Study finds legalized marijuana does not affect crime or economics

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WASHINGTON (Gray DC) In just a few short weeks, voters in five states will consider legalizing recreational marijuana. Although, no matter which way the vote goes, a new study from the Libertarian-leaning Cato Institute says the impact of legalization does not affect crime or economics.

The war of words is ramping up between groups battling over legalizing pot, bombarding voters in five states with TV ads. Although, a new study from the Cato Institute finds the impact of marijuana legalization has been minimal on crime and economics.

“Overall all of the changes are really small. So, mainly the direct impact on any of these outcomes is very hard to detect," said Jeffrey Miron, a Harvard University professor and a senior fellow at the Cato Institute.

Miron, an author of the study, analyzed data on crime, employment and drug use in four states where marijuana is legal -- Colorado, Washington, Oregon and Alaska.

“The most important impact is that it allowed people who want to consume marijuana to do so without fear of being arrested by state police," Miron said.

Although, opponents of the ballot measures disagree, saying pot legalization led to an increase in crime in Denver and fueled a jump in the number of traffic accidents linked to marijuana use.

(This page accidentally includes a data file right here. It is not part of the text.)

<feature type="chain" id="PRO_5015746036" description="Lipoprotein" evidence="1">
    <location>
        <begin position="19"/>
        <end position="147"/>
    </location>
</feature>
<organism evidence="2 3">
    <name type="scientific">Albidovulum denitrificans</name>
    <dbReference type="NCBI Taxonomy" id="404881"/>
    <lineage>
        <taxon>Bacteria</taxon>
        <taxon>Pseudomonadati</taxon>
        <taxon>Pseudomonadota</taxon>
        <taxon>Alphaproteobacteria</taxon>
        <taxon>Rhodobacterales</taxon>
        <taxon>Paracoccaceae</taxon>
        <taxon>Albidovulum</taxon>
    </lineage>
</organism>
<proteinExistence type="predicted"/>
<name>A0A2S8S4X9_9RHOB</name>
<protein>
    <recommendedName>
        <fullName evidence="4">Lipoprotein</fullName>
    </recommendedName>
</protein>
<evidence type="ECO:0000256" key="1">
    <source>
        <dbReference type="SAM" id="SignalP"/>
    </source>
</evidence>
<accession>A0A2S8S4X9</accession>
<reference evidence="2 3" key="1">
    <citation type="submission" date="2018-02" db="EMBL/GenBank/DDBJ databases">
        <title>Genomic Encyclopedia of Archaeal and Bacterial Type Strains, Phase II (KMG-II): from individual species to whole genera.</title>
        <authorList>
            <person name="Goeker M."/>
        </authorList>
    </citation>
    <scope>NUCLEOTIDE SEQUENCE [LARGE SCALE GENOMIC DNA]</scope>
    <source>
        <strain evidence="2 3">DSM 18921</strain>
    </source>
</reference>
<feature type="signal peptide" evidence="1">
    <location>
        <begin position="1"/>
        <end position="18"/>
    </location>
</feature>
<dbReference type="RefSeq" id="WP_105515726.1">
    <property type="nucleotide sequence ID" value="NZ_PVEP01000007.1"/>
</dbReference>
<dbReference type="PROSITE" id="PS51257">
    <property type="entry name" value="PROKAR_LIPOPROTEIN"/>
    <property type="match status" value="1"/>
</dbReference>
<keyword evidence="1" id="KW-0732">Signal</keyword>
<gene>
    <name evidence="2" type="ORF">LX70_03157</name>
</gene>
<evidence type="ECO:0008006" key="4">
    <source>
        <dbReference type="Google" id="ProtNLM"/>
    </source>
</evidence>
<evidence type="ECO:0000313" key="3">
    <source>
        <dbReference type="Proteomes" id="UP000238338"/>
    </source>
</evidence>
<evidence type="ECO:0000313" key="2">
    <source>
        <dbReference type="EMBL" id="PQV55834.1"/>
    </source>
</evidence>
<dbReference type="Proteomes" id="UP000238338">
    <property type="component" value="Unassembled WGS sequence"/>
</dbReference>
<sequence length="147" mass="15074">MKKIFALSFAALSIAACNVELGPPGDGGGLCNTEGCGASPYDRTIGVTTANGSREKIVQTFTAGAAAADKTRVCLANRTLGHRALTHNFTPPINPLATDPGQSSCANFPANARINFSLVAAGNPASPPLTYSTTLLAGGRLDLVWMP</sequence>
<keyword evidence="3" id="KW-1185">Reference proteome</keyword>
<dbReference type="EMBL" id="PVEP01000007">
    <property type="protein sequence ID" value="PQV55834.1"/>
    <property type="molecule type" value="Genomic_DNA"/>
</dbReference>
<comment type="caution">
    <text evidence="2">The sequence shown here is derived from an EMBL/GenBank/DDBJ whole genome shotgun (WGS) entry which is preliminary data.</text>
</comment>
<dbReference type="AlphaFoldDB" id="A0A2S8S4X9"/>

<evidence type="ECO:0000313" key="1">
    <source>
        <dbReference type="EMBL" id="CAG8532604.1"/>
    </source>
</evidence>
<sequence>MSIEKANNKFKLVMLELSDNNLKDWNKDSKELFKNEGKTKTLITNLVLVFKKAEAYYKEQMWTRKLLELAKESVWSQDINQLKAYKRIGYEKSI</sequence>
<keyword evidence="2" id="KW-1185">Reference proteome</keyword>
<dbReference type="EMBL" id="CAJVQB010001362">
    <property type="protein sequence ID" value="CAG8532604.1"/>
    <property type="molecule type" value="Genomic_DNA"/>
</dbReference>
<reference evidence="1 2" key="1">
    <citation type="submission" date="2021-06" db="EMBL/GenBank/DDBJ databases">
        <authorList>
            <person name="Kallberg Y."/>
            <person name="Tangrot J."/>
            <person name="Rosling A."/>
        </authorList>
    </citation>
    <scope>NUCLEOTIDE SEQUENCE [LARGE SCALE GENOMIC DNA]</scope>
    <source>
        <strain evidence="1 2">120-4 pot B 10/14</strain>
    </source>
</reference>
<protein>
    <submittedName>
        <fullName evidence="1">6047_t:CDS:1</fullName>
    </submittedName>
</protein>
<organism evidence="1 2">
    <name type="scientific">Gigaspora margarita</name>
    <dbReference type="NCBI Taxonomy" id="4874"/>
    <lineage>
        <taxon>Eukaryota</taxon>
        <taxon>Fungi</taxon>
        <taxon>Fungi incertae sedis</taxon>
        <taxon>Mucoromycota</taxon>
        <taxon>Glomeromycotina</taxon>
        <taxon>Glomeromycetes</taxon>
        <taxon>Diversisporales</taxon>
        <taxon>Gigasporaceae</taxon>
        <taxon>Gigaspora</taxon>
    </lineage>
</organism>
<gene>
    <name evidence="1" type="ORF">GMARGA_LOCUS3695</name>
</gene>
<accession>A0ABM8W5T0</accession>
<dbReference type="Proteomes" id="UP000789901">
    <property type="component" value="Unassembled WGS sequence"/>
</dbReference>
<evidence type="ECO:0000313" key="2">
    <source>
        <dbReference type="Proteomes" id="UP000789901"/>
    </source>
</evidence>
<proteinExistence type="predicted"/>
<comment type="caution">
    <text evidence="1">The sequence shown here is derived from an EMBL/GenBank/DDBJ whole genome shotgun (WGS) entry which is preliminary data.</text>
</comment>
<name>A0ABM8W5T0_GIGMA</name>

“They just sort of generalize and say, ‘Well it's not really a meaningful increase.’ That's code for basically take our word for it," said Jeffrey Zinsmeister with Smart Approaches to Marijuana.

Zinsmeister says the report is misleading because it does not feature
the number of fatal car crashes involving marijuana.

"I think that it's very convenient for them to focus on the overall fatality rates because they get the benefits of this falling alcohol related fatality numbers and it kind of gets mixed in with the marijuana numbers," Zinsmeister said.

Although, Miron says if the study focused on the overall number of incidents where THC was found in the blood stream, it wouldn't tell the whole story.

“There is more testing of people for the presence of marijuana. So that one finds many more examples of people who have tested positive. Whether or not that led to any accident or fatality," Miron explained.

According to a new Gallup poll, nearly 60 percent of Americans say recreational marijuana should be legal.